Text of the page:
Tips for Painting Clapboard Siding


If you are a homeowner, there is an excellent chance that you are constantly trying to figure out ways to increase the value of your home. This is due to the fact that you want your home to be worth the time and money that you have invested into it. One way to help your home gain value is to improve how it looks from the outside.

You might have stable clapboard siding, but you might not like the way that it looks after it has been weathered for five years by the wind and the rain. One way to deal with this problem is to replace the siding. Another is to simply paint the clapboard siding that you already have.

If you decide to go with the second option, here are some tips for painting your clapboard siding so that the process goes as smoothly as possible.

1. Dust the Siding First

Before you do anything, be sure that you take the time to remove the dust from your siding. This dust builds up naturally over time. It is going to cause the paint to not adhere as well as you need it to if you don't remove it. You should dust first before you sand the wooden clapboard, and then after to remove any of the wooden dust that the sanding process might have produced.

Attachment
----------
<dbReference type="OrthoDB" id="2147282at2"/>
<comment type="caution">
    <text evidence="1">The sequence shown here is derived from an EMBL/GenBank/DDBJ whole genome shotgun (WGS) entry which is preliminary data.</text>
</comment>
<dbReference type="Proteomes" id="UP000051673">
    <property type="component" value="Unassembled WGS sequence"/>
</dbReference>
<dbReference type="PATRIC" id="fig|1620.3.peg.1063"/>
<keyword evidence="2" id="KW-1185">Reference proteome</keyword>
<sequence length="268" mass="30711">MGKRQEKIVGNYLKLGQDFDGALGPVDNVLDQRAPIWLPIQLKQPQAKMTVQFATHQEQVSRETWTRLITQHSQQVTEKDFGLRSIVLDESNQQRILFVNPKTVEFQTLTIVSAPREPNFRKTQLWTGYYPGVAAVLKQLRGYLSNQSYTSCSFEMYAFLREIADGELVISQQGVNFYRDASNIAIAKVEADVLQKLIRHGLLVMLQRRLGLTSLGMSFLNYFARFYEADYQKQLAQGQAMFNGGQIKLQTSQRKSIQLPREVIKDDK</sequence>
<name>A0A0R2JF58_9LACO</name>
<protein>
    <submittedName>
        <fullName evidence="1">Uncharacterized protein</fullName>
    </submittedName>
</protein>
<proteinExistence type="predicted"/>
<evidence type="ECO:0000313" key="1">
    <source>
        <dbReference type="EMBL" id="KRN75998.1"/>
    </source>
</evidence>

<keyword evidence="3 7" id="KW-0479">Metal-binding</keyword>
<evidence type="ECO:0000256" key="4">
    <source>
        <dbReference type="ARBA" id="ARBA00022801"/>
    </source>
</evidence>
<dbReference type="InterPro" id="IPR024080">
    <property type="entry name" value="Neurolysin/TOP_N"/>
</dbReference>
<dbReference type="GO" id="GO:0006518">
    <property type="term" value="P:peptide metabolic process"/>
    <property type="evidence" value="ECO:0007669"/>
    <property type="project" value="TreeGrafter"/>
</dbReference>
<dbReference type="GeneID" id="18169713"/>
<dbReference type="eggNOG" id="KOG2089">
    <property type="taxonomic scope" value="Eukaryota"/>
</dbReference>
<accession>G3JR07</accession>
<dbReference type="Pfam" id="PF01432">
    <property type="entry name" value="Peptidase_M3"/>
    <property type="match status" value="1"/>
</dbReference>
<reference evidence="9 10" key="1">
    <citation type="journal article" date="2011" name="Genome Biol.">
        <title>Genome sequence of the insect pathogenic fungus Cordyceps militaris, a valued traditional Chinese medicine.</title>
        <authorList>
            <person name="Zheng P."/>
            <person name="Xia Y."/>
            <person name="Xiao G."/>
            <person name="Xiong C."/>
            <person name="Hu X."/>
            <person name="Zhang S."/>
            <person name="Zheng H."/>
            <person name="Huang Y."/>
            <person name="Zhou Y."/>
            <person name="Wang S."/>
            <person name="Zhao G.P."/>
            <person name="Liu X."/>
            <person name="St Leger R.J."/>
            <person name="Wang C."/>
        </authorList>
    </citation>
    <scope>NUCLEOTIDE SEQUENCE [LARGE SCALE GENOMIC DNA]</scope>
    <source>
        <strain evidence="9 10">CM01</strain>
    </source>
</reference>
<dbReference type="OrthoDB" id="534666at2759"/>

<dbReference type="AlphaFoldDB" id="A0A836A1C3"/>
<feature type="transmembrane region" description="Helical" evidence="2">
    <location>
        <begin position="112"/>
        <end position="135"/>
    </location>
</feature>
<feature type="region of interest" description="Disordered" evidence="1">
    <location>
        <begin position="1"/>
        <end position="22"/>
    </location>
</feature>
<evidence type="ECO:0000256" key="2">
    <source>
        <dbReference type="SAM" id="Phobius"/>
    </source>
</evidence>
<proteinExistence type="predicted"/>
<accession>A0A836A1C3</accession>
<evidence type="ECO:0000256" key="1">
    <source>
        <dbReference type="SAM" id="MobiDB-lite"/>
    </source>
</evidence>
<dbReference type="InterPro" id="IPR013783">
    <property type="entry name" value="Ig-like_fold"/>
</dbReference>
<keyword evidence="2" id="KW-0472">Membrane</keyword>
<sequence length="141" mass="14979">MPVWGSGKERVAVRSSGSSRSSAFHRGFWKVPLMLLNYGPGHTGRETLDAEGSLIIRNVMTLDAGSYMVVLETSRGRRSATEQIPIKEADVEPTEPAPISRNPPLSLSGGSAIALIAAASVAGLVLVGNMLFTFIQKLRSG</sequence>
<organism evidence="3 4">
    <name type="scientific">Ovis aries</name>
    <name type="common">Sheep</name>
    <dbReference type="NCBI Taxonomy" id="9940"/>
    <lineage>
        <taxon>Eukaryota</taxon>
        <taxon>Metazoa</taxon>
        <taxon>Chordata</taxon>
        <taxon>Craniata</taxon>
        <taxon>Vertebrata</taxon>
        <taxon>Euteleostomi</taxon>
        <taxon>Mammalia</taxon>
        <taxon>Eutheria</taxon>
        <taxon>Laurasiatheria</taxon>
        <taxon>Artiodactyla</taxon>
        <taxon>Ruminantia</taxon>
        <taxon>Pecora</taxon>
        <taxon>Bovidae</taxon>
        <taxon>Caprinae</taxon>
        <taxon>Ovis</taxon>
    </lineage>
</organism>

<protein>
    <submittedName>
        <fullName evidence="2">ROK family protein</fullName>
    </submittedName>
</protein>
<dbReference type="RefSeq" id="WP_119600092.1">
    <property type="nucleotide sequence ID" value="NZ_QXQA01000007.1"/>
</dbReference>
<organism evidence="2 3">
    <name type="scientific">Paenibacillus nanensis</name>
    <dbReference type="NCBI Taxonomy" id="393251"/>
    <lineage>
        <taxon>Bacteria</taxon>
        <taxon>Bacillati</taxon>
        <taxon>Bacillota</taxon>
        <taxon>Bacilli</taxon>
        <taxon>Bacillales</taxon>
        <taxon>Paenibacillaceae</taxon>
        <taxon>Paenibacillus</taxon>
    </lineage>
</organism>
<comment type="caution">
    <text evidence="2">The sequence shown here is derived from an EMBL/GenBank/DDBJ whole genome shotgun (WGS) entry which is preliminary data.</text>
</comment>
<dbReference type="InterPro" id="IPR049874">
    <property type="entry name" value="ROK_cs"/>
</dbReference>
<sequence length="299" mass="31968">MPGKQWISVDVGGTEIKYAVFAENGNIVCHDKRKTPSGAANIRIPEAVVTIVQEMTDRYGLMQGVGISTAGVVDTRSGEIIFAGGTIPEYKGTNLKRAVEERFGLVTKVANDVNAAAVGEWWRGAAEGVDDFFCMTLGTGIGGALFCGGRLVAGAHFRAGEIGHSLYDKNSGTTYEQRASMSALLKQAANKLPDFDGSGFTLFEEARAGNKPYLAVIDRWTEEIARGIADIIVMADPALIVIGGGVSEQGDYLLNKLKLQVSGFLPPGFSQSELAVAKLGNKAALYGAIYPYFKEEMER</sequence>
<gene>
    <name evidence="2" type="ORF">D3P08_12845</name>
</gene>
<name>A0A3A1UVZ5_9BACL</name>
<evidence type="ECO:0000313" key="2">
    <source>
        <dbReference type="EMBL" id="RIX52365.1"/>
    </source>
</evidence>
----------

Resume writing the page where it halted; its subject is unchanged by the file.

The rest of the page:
2. Work Across the House

You are going to get the best looking, most natural look for your siding if you start at one end of the house and then move across it smoothly until you reach a corner or a window. Try to focus on three or four slats of siding at a time in order to make sure that the paint doesn't dry too fast without you being able to smooth it. Use a paint roller for the initial layer of paint and then use a brush for the smaller areas. When you start getting higher up on your house, consider setting up several ladders that are roughly the same height every few feet down the length of your house. This will allow you to easily move from ladder to ladder and keep the flow of the paint line continuous.

3. Get the Right Roller Nap

Finally, be sure that you are getting the right roller nap that will apply paint at a thickness that makes sense for your siding. Getting a nap that is between 1/4 inch thick and 1/2 inch thick is best.

For more information, talk to a company that specializes in siding.


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